The job of controlling aircraft at Tiree wasn’t exactly onerous. We worked up to a peak traffic rate of one flight a day in the summer. It wasn’t as busy as that in the winter. I was also the aerodrome manager and, to pass the time, I took all the furniture out of the manager’s office and built a model railway around the walls. I was sitting in the control tower one sunny summer morning, building an OO gauge model of a GWR locomotive, when a naval helicopter landed. The pilot wandered across for a chat and we got into discussion about seeing similar locomotives passing by our old school. “What school?” I asked. “The City of Bath Technical School at Brougham Hayes,” he told me. His name was, to the best of my recollection, David Paul. Perhaps someone might remember him.
wasn’t enough to keep me entirely occupied so I had a couple of sheep
which I kept in our back garden and I also set about growing tomatoes in the
Visual Control Room. It was a funny sort of VCR that stuck out from the side of
the old wartime control tower, but it caught the sun and I figured to make good
use of it. When the plants reached maturity they tended to block off my view of
the runways. Sitting reading a book one morning, I got my first radio call from
the inbound Loganair flight, gave him the weather and decent clearance and went
back to my book. Half and hour later I peered through the foliage to see him on
the apron disgorging his passengers. I had forgotten about him and he had
forgotten about me. It was that sort of life out in the
I had one daughter, Fiona, when I was posted to the island. When we left three
years later we also had two sons. Probably something to do with the fact that
there was no television reception out there. Somewhere I have an old
black-and-white photograph of Fiona as a two-year old sitting at the Tiree ATC
desk. An interesting item as she was the only one to follow in father’s
footsteps and become and air traffic controller. She worked nine years at
After three years in the wilderness I decided that I
really had to get back into the thick of air traffic control once again. So, in
1975, I volunteered for a posting to the Scottish Air Traffic Control Centre at
Outside of the central area of Scotland, radar was (in those days) non-existent below 25,000 feet and the weather and winds made pilot’s reports and estimates rather unreliable. I remember trying to help a pilot who was lost. I asked him what he could see below. With a cry of joy he said that he could see the Forth Bridge. Now, the Forth Bridge is on the east coast of Scotland and my radio cover didn’t extend that far. He was actually near Oban on the west coast and looking at something called the Connell Bridge. Getting lost is one thing, you should at least know which side of the country you are flying over!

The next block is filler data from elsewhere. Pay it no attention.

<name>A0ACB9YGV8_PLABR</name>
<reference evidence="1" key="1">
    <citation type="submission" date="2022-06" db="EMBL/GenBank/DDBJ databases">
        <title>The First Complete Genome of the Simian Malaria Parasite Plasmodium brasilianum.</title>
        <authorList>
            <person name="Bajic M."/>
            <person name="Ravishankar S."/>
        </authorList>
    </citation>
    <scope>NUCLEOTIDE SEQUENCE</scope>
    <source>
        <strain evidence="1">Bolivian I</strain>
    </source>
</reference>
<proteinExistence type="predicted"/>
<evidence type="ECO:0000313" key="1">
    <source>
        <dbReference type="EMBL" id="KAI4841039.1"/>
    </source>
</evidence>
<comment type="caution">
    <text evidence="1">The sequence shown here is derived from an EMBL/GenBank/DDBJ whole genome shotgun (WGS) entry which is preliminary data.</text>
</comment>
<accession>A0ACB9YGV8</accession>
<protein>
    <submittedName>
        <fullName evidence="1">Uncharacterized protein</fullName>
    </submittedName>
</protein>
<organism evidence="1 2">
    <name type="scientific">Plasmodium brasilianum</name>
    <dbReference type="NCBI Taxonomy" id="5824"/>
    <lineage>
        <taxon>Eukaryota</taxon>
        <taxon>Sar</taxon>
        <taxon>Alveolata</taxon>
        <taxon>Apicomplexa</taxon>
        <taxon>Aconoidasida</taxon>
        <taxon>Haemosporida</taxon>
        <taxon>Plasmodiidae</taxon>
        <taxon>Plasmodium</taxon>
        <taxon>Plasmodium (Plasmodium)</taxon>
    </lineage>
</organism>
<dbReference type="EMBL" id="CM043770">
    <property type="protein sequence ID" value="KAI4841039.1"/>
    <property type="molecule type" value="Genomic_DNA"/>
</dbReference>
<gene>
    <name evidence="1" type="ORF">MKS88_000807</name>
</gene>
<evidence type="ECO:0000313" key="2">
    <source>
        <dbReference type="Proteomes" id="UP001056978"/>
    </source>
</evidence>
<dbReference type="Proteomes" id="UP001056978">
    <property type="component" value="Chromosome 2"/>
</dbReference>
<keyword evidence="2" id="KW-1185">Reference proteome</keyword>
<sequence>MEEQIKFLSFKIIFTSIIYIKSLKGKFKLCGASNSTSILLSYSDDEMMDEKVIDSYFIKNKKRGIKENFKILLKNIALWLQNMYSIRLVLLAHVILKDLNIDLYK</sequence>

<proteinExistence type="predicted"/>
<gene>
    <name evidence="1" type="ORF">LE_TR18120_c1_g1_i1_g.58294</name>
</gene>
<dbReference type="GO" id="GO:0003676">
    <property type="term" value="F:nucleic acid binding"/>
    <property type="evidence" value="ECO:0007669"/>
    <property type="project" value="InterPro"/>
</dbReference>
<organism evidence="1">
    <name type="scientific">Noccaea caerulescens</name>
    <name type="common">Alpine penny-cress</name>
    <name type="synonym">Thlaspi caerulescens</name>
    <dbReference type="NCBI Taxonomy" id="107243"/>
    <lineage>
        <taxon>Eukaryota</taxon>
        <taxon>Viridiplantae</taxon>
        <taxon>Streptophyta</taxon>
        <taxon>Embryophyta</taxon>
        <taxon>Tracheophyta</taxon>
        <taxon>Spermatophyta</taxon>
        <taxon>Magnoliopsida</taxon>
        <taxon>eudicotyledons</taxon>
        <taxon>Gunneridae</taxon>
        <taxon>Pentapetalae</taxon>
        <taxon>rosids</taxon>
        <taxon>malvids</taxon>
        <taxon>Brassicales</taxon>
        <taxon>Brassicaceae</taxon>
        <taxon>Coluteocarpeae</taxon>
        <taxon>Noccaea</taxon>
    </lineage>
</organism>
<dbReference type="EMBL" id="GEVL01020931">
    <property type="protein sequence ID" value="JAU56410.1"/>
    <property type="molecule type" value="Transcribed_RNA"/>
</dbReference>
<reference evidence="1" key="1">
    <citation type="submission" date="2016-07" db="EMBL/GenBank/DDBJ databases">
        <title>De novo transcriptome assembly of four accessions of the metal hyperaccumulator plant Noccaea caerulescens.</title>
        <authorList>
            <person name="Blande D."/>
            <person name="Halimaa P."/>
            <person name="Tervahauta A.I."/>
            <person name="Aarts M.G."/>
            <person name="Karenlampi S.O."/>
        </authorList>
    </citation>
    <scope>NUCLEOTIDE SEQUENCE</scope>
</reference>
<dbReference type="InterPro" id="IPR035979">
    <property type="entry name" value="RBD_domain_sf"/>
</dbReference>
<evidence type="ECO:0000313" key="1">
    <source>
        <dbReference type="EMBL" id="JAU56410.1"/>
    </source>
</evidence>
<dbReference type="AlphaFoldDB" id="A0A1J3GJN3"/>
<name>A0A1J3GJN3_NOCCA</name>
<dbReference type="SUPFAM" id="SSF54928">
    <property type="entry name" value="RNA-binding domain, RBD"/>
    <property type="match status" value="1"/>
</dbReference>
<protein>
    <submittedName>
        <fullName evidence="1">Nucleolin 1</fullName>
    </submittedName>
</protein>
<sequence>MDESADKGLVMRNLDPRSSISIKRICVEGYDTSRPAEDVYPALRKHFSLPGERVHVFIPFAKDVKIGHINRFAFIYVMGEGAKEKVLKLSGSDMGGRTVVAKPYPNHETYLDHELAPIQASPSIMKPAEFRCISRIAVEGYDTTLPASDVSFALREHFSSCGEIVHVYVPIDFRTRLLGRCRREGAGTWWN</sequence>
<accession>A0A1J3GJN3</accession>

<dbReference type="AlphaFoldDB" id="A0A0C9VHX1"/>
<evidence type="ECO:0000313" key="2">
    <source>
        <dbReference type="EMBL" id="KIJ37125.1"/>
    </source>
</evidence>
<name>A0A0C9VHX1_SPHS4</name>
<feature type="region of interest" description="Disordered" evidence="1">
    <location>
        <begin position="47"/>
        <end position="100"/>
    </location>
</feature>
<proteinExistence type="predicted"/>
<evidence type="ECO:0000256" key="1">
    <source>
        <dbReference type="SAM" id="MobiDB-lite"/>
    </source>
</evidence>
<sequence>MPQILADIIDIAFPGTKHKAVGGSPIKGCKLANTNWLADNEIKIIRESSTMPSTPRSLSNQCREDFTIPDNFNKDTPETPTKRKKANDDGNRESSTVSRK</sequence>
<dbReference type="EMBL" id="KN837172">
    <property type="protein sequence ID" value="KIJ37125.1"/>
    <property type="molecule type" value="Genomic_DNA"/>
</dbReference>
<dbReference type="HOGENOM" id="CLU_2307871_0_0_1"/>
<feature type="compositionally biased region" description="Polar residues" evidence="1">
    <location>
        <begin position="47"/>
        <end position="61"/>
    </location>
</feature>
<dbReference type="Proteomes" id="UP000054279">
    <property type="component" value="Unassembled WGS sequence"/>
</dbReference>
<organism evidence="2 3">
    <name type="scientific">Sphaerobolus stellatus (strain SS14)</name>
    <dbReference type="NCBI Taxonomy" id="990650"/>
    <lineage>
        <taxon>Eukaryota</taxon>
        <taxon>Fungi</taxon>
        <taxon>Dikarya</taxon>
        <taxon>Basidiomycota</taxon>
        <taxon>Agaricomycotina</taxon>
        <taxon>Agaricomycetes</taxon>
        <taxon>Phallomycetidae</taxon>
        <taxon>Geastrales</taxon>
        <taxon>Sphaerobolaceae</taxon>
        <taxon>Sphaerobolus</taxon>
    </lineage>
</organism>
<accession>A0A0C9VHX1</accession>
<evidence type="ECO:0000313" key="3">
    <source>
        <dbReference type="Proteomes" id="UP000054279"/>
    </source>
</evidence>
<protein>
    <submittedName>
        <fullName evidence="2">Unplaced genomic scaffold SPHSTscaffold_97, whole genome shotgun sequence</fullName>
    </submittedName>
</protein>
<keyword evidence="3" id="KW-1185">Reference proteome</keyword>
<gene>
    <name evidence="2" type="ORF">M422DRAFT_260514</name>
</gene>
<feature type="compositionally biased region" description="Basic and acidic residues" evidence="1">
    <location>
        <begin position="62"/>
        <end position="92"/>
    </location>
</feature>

By the time we moved into a new en-route control building with new equipment in 1978 I was a watch training officer. I enjoyed that job and decided to do a five-year tour as an instructor at the College in Bournemouth. So, in the winter of 1979/80, we were on the move again and bought a family house in Wimborne, a quaint old Dorset market town. I began work as a college instructor and one of my early trainees was Chris Brain, another CBTS old boy although he came from the 1970s era. I have a feeling they called the school something else by then. These Bath Tec old boys seem to crop up again and again.
I should have gone back to operational ATC after five years but I had a nasty heart attack and my controller’s licence was withdrawn. I eventually got it back with a pointed suggestion that I should never again try to practice the privileges of the licence as a controller. The stress of the job would not be good for my health. Instead, I stayed on as an instructor and became a part of the furniture: a sort of “Mr Chips” of air traffic control. That was about the time I first became known as the “professor” and the nick-name sort of stuck.
In time I took over the training of ATC instructors and that gave me the opportunity to run a few courses overseas. Running a course in the Ferringhi Beach Hotel in Penang was great, so was the course in Hong Kong. First time I’ve seen people take out their lunch boxes, set up a picnic on the desk, and start eating – all in the middle of one of my lessons. Imagine doing that in one of “Bill” Hayman’s lessons! The course in Frankfurt wasn’t such a hot experience – I didn’t realise the Germans could be so brutal towards their trainees. It’s not exactly overseas, but I occasionally get to run courses up in Scotland. I get used to leaving Southampton Airport in thirty degrees of sunshine and arriving in Glasgow in the freezing rain. But it’s a diversion away from the rigours of everyday life.
Nowadays, Fionnuala and I have a nice retirement bungalow in Ferndown, on the outskirts of Bournemouth. Next year, assuming the company’s pension plan is still intact, I plan to retire early at age fifty eight. As a career, it’s gone on long enough and now it’s time to move aside and make way for younger blood. Fiona, our daughter, is now an instructor at the College of ATC, so I feel I’ve done my bit for the on-going needs of the company.
So, we go back to the original question, “Professor of what?” Like I said at the start, “absolutely nothing at all.” But it’s been an interesting journey getting there!
(Class 1Y of 1956)